The 50-Star American Flag’s Humble Origins

In 1958, amidst the 48-state America, Bob Heft, a high schooler inspired by Betsy Ross, took on a class project to redesign the U.S. flag in anticipation of Alaska and Hawaii joining the Union. Despite his meticulous layout of 50 stars, his teacher dismissed it with a B minus, claiming Heft was clueless about the current number of states.

Undeterred, Heft saw an opportunity. Determined to prove the worth of his design, he embarked on a two-year journey, lobbying Washington and even enlisting the support of his state representative. His persistence paid off when President Eisenhower selected his 50-star flag out of a thousand submissions. On July 4th, 1960, Heft witnessed his school project transform into the official American flag at the White House. In 2007, it became the longest-running U.S. flag, and yes, his grade was finally upgraded to an A.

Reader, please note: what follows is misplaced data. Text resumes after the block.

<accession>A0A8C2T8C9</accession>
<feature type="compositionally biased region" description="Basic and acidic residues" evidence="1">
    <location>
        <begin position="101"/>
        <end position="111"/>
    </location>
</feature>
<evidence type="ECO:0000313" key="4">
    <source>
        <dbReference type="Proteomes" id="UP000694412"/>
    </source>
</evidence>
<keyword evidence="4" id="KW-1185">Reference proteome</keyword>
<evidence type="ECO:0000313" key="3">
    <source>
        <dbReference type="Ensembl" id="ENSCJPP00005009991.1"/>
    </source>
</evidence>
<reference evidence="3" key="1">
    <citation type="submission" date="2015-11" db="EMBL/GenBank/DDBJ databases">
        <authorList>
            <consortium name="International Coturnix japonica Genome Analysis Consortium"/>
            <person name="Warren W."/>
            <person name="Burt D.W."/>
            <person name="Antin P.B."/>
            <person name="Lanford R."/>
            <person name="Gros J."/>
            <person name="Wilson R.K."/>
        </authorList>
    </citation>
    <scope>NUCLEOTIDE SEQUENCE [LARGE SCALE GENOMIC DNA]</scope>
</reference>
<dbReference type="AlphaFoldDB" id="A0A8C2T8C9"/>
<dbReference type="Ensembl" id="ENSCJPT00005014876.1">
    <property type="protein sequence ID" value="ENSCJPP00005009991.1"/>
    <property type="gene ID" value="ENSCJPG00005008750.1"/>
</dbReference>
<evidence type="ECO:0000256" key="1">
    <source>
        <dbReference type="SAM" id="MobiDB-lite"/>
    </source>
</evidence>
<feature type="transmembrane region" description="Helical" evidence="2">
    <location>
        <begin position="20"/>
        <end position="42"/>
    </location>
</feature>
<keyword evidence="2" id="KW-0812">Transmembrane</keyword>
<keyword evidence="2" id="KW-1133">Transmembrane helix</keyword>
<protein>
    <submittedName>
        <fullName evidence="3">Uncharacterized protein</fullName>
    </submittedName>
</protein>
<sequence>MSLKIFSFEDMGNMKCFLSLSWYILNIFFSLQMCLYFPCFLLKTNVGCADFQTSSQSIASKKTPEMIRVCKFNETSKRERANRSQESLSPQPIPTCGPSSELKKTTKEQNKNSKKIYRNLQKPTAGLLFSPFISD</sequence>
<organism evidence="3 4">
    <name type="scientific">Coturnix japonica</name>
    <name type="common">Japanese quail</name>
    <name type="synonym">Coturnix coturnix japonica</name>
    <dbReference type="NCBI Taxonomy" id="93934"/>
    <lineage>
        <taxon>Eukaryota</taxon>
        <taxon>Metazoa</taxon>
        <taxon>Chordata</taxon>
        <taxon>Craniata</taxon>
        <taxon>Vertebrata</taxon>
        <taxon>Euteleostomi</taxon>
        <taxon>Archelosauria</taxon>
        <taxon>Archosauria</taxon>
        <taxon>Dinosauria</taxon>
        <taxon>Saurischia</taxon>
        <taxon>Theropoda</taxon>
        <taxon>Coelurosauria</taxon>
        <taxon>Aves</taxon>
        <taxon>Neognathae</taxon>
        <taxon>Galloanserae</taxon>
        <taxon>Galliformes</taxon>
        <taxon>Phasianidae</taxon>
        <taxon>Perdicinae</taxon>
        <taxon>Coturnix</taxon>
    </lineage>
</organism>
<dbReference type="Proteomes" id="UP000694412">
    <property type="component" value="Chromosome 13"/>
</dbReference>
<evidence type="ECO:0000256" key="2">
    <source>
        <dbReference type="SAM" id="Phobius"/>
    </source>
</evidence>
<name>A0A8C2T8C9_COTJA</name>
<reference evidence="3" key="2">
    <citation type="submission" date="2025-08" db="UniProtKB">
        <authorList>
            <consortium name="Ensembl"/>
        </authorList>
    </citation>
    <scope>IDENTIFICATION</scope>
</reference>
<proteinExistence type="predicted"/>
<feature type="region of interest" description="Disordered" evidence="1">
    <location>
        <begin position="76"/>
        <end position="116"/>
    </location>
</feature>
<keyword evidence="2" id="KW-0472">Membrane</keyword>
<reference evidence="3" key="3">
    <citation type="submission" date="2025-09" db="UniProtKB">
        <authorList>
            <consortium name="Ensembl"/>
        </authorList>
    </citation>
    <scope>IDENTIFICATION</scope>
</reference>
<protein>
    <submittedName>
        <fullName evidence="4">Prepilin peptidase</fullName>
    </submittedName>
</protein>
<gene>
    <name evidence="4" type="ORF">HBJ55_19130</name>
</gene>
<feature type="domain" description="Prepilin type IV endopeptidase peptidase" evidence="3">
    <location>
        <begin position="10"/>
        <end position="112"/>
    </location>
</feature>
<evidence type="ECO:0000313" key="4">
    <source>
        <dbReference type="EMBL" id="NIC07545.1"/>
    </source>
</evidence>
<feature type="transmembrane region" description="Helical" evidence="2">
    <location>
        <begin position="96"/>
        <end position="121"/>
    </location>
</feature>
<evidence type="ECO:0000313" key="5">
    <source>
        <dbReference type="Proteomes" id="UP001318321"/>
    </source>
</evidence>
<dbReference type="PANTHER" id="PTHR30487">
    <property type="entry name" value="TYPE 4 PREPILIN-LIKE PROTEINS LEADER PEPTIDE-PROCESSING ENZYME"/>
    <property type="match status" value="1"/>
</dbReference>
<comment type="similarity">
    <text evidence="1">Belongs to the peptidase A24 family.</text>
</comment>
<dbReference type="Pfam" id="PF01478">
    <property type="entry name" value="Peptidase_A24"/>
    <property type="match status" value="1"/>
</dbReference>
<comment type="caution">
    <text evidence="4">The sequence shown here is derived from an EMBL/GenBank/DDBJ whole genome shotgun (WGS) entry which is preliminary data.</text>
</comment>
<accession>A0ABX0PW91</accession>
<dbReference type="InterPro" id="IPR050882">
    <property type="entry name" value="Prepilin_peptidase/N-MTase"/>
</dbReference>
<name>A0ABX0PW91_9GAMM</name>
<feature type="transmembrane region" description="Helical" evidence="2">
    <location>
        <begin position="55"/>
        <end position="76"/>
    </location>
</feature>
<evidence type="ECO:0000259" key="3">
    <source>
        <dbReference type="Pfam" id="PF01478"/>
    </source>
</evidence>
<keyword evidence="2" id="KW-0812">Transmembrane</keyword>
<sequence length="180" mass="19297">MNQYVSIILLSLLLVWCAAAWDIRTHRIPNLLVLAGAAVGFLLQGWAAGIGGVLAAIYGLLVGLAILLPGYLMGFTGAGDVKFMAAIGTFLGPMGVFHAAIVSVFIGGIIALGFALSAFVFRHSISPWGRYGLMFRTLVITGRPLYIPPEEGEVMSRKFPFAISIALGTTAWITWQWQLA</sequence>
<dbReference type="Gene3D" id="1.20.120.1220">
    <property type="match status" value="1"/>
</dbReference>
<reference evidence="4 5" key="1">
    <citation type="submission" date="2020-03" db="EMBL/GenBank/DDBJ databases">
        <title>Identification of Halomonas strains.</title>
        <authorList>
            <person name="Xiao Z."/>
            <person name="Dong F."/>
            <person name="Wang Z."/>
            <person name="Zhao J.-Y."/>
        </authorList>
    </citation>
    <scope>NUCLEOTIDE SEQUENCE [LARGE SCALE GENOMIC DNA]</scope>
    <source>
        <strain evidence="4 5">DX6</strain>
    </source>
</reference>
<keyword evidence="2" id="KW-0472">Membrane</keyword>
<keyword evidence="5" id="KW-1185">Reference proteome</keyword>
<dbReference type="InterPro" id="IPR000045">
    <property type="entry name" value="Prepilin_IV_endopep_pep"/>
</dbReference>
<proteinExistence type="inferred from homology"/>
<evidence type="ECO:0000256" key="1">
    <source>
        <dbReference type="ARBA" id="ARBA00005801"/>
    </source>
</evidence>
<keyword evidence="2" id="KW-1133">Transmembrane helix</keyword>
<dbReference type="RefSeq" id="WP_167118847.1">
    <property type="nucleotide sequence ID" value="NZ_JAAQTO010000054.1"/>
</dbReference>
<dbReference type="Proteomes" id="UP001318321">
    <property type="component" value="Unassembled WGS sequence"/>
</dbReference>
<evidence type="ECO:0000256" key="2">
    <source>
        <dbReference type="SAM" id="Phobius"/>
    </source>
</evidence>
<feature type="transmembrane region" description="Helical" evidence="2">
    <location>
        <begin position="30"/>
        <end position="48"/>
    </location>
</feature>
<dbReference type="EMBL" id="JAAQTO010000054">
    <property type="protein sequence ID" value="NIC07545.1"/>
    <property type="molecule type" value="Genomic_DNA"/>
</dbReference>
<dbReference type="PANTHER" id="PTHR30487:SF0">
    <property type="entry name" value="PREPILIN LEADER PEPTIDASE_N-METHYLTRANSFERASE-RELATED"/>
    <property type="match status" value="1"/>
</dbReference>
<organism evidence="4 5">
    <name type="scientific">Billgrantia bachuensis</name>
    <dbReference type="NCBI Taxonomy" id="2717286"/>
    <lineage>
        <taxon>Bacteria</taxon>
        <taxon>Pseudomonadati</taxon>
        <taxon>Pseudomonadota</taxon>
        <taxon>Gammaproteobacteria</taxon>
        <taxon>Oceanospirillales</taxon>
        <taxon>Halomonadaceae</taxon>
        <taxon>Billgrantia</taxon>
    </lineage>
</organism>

Not one to rest, Heft looked ahead and crafted a 51-star design, just in case Washington, DC, or Puerto Rico attained statehood. Though he passed away in 2009, his legacy remains. So if D.C. or Puerto Rico becomes a state, Heft’s foresight might yet again reshape the stars and stripes!

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